It included a desert survival kit of muffins and bananas.
If you’ve ever been to a film festival, or worked the circuit in any capacity for that matter, you know how much of a whirlwind it can be. Flights, press junkets, interviews, premieres, after parties, and repeat. But a film festival is also the time of year where everyone from, well, everywhere, comes together to celebrate filmmaking. This year, it’s especially special for Suki Waterhouse, whose transition from modeling to acting is only just beginning. So we caught up with her in the midst of the whirlwind that is the Toronto International Film Festival to talk about her new leading role in Ana Lily Amirpour’s The Bad Batch, a dystopian thriller love story set in the desert (alongside Jason Momoa, Keanu Reeves, Diego Luna, and Jim Carrey), the intense makeup she had to endure during filming (think cannibals and lost limbs), and why bananas and muffins saved her.
When a script comes with a forewarning:
“The script was a bit disarming. You’re like, ‘Wow, this is insane.’ It changed a lot [throughout filming]—we rehearsed and worked stuff out. [Ana] Lily [Amirpour] would constantly be re-writing. She played each character—she just stood there and read every single bit of it out to me, which was cool because she really does have such a deep understanding of each character. I remember reading on the script, ‘Do not audition if you’re a wuss.’ It said it was going to be incredibly physically demanding, and it was. From the moment I got cast, Lily said to me, ‘I’m going to take over your life, it’s going to be really rough.’”
On trying to challenge herself:
“I wanted to climb Everest—I wanted to do something hard and difficult. Honestly, everything about this film drew me to the role. Even before I met Lily, by watching her interviews, I knew to work with this woman would be insane. It’s also really unexpected for me; to get a role like this and get to work with her when I’m just starting out and I’ve come from the world of fashion.”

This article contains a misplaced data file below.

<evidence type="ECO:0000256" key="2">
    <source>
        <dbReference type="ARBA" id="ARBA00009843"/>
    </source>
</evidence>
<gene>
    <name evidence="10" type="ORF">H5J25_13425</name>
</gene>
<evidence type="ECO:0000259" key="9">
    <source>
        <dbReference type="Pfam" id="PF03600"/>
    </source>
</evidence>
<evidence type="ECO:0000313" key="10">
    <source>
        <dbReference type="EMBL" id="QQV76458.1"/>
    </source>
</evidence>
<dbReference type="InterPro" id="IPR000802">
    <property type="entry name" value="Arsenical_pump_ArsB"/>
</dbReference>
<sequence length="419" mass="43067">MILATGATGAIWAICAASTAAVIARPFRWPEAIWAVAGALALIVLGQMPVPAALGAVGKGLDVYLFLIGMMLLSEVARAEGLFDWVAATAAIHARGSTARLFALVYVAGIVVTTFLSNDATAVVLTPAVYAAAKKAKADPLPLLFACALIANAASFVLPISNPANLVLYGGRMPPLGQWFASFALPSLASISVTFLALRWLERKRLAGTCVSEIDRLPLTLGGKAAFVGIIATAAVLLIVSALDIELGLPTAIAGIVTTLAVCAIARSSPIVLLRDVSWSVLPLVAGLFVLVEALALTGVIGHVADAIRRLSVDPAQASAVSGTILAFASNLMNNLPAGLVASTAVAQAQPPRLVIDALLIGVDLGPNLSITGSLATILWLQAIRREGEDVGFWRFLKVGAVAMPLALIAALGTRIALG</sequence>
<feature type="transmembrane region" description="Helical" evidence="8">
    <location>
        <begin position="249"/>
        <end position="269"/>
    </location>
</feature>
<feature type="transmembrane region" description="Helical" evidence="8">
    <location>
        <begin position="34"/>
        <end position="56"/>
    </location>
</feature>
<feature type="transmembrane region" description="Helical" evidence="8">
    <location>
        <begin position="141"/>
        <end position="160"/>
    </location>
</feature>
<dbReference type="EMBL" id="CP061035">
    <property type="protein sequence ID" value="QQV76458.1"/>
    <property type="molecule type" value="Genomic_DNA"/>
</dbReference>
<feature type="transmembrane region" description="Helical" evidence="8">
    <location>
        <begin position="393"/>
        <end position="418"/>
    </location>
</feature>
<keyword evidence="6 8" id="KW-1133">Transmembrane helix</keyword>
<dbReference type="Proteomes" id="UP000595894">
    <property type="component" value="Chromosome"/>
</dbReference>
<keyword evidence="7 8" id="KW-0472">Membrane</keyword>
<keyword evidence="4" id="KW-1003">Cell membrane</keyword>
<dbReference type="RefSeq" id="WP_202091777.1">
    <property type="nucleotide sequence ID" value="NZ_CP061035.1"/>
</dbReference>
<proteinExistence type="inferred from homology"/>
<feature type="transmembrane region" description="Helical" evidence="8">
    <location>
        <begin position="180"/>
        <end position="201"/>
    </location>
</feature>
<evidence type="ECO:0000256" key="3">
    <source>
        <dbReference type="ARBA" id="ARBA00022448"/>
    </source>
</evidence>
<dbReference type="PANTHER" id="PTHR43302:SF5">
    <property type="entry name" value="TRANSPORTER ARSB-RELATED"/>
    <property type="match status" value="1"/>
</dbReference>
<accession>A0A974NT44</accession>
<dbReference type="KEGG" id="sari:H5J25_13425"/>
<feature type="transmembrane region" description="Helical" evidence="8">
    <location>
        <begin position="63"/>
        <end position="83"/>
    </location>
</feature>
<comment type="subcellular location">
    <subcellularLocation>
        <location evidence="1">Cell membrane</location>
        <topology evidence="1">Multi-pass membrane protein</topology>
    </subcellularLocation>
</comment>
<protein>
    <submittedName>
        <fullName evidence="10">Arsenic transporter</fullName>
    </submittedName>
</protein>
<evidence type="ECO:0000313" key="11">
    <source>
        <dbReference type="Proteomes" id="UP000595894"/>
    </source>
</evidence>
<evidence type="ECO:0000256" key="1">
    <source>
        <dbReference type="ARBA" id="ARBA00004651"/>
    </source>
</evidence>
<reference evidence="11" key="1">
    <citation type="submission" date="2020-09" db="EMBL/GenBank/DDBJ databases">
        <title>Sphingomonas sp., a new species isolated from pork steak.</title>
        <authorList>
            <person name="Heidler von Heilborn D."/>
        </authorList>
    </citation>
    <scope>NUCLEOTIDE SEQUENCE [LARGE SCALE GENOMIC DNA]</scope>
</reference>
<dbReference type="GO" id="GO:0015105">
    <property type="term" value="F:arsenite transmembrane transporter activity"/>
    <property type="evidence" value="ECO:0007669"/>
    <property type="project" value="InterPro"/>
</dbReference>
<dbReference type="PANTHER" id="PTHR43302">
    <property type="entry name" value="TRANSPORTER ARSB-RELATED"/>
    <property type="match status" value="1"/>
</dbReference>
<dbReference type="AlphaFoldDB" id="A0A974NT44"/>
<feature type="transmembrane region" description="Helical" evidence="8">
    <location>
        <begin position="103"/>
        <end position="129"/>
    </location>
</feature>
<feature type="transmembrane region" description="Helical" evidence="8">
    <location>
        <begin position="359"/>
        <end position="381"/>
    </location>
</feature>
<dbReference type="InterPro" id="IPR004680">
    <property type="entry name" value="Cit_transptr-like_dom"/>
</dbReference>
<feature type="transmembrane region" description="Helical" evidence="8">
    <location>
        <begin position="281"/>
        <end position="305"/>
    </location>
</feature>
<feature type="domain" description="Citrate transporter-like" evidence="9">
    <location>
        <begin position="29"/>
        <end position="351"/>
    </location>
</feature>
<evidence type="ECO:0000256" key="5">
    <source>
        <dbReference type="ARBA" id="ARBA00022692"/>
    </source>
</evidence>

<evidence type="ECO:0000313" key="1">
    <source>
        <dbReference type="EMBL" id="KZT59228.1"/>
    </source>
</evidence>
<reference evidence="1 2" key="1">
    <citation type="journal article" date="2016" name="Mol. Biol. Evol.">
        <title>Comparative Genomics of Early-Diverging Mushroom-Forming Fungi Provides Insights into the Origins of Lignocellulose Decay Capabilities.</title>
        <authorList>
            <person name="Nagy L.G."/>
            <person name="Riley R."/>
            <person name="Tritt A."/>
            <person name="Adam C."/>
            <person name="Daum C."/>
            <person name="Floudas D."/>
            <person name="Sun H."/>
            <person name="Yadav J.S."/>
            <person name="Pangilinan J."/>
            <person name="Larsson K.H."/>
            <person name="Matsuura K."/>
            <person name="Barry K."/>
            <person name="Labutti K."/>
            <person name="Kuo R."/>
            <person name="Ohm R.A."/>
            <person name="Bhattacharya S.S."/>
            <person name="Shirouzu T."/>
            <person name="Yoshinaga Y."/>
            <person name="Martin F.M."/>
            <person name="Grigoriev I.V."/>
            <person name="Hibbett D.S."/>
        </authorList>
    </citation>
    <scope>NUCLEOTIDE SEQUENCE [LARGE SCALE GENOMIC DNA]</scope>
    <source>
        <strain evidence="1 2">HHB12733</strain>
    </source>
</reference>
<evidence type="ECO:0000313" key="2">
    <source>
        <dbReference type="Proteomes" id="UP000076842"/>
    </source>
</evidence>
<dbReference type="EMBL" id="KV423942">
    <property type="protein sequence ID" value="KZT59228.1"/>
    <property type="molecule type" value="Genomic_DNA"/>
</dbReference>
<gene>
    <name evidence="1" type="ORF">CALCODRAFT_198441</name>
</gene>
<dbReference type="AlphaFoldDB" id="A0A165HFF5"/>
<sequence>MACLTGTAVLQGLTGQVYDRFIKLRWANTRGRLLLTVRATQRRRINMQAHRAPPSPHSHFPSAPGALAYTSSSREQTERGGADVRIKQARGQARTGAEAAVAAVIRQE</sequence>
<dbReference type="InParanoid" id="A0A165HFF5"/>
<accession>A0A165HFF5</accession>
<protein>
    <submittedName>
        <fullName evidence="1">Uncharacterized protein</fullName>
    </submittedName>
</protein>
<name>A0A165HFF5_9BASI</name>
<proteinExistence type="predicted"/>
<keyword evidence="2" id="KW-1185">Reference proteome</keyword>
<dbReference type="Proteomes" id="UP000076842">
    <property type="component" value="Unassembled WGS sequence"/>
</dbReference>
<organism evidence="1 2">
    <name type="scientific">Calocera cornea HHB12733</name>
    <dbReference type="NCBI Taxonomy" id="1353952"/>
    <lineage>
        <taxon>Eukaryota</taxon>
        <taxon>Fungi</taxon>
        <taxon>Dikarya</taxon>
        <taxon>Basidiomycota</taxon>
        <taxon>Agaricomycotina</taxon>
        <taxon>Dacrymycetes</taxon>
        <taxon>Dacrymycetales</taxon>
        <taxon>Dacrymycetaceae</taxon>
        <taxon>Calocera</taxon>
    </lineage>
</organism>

How it’s been transitioning careers:
“It’s a lot of fun. I feel so much happier. I feel like I’m in the right place. Everyone has a different path and I was obviously meant to do all of that before landing here. I’ll still keep working in the fashion industry—I love fashion, I love working in it, and I’m starting up my own fashion brand. It’s called Pop & Suki.”
The hardest part of filming:
“The most challenging part of the role was being isolated. We were out in the desert—really, really far out in a place called the Salton Sea, where a lot of fish died because of the water concentration. It’s smelly, it’s really a place where people go to disappear and escape. So that was very isolating. I was also really nervous and scared—I was with all these very accomplished actors that were amazing and I felt like a bit like a fish out of water.”
What it was like first meeting the cast:
“I met them in pieces. I met Jason [Momoa] first and then I met Keanu, he came around for rehearsal on a motorbike and walked in and I was like, ‘Oh my god.’ Then I met Jim and Diago on set. It’s only really sunk in. It seems like it’s somewhat normal when you’re just dealing with people, but I literally got to work with some of the best actors all in one film.”
What it was like going through makeup for her role:
“Long! When I first started going into prosthetics—I started going to casting to have my legs cast—I kept fainting. I would have to be standing up when they were casting my legs, and I would completely black out. It happens to some people—you overheat and you just go. I was quite worried about that, that I wasn’t going to be able to get through the casting posses. I had to keep eating bananas and muffins before and then I got through it. It gets really hot out in the desert, so sometimes the fake arm started slipping off [laughs]. ”
How she gets ready for a premiere:
“Today, I don’t know what I’m wearing yet. I’m a bit of a last minute person. If I have a whole day, yeah, I go crazy. Go to the spa and get a facial, but it depends. Maybe a little glass of champagne [right before the red carpet].”